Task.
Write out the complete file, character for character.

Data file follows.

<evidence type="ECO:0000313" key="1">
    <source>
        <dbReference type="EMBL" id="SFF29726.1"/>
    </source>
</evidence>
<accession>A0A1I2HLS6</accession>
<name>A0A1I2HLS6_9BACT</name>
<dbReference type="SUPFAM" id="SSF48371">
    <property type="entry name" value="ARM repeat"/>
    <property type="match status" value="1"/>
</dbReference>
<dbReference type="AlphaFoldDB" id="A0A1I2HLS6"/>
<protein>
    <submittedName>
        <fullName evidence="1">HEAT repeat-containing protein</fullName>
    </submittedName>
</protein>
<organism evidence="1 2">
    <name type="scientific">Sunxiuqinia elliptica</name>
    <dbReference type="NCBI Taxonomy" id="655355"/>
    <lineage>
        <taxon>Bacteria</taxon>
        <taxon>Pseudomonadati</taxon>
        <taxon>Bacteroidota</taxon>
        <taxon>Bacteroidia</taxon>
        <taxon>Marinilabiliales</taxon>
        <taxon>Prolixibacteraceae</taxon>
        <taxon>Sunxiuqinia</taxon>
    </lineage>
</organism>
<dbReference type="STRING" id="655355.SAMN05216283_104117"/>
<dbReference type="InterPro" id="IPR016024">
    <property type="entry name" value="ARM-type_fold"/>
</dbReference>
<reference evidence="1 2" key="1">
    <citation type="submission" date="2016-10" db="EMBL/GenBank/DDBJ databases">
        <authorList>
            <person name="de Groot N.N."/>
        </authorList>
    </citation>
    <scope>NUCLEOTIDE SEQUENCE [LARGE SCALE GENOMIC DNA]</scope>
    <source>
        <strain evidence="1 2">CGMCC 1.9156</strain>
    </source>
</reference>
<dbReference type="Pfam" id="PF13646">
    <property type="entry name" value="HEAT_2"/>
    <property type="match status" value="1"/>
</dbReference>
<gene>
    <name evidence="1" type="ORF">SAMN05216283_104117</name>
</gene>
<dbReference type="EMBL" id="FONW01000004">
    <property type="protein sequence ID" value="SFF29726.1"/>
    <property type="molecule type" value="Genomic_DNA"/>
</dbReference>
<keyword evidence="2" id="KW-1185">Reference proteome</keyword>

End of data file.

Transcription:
<evidence type="ECO:0000313" key="1">
    <source>
        <dbReference type="EMBL" id="SFF29726.1"/>
    </source>
</evidence>
<accession>A0A1I2HLS6</accession>
<name>A0A1I2HLS6_9BACT</name>
<dbReference type="SUPFAM" id="SSF48371">
    <property type="entry name" value="ARM repeat"/>
    <property type="match status" value="1"/>
</dbReference>
<dbReference type="AlphaFoldDB" id="A0A1I2HLS6"/>
<protein>
    <submittedName>
        <fullName evidence="1">HEAT repeat-containing protein</fullName>
    </submittedName>
</protein>
<organism evidence="1 2">
    <name type="scientific">Sunxiuqinia elliptica</name>
    <dbReference type="NCBI Taxonomy" id="655355"/>
    <lineage>
        <taxon>Bacteria</taxon>
        <taxon>Pseudomonadati</taxon>
        <taxon>Bacteroidota</taxon>
        <taxon>Bacteroidia</taxon>
        <taxon>Marinilabiliales</taxon>
        <taxon>Prolixibacteraceae</taxon>
        <taxon>Sunxiuqinia</taxon>
    </lineage>
</organism>
<dbReference type="STRING" id="655355.SAMN05216283_104117"/>
<dbReference type="InterPro" id="IPR016024">
    <property type="entry name" value="ARM-type_fold"/>
</dbReference>
<reference evidence="1 2" key="1">
    <citation type="submission" date="2016-10" db="EMBL/GenBank/DDBJ databases">
        <authorList>
            <person name="de Groot N.N."/>
        </authorList>
    </citation>
    <scope>NUCLEOTIDE SEQUENCE [LARGE SCALE GENOMIC DNA]</scope>
    <source>
        <strain evidence="1 2">CGMCC 1.9156</strain>
    </source>
</reference>
<dbReference type="Pfam" id="PF13646">
    <property type="entry name" value="HEAT_2"/>
    <property type="match status" value="1"/>
</dbReference>
<gene>
    <name evidence="1" type="ORF">SAMN05216283_104117</name>
</gene>
<dbReference type="EMBL" id="FONW01000004">
    <property type="protein sequence ID" value="SFF29726.1"/>
    <property type="molecule type" value="Genomic_DNA"/>
</dbReference>
<keyword evidence="2" id="KW-1185">Reference proteome</keyword>